I flew to South Carolina from Rhode Island the same day my sister called and the following morning I accompanied her to the endoscopy suite. I mentioned going to get coffee, but the staff insisted on making a fresh pot and encouraged me to stay with her until the procedure started.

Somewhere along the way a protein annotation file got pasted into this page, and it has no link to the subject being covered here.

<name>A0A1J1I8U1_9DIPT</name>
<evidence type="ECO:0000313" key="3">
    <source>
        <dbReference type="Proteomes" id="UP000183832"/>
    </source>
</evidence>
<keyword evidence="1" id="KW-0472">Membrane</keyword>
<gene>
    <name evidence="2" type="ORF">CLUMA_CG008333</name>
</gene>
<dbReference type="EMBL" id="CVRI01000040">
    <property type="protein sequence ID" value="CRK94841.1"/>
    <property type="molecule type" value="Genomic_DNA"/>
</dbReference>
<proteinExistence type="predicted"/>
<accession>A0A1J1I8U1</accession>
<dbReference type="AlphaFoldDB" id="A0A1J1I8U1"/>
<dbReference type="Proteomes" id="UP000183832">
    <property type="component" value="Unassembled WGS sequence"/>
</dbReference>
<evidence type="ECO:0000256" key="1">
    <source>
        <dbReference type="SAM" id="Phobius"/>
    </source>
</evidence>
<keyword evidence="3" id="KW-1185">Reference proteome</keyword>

One evening the ICU nurse, knowing that my sister had not been sleeping well, had the nursing assistant give her a bed bath, then set up a relaxation channel on the TV to override the ICU sounds and made a point of organizing her treatments and medications to allow for several hours of uninterrupted sleep…..a gift. During a discussion of possible surgery, my sister’s anxiety was visibly mounting. The attending physician reached for her hands, looked her in the eye and asked if she could pray with her. This gesture was simple, genuine and effective. Later, after rotating off service, this same physician called my sister to verify that she was being discharged and to wish her well. Prior to discharge and a flight back home, my sister commented that the only outfit she had with her might not fit due to all the fluid retention. The night nurse offered to bring her a pair of pants from home and the next day she called to see if they were needed……they were! This culture of kindness extended into the local community. Hearing that I was in town to be with my hospitalized sister, a restaurant employee asked me for her name. My initial reaction was a bit skeptical, but then she added that she would like to pray for her and offered me a hug.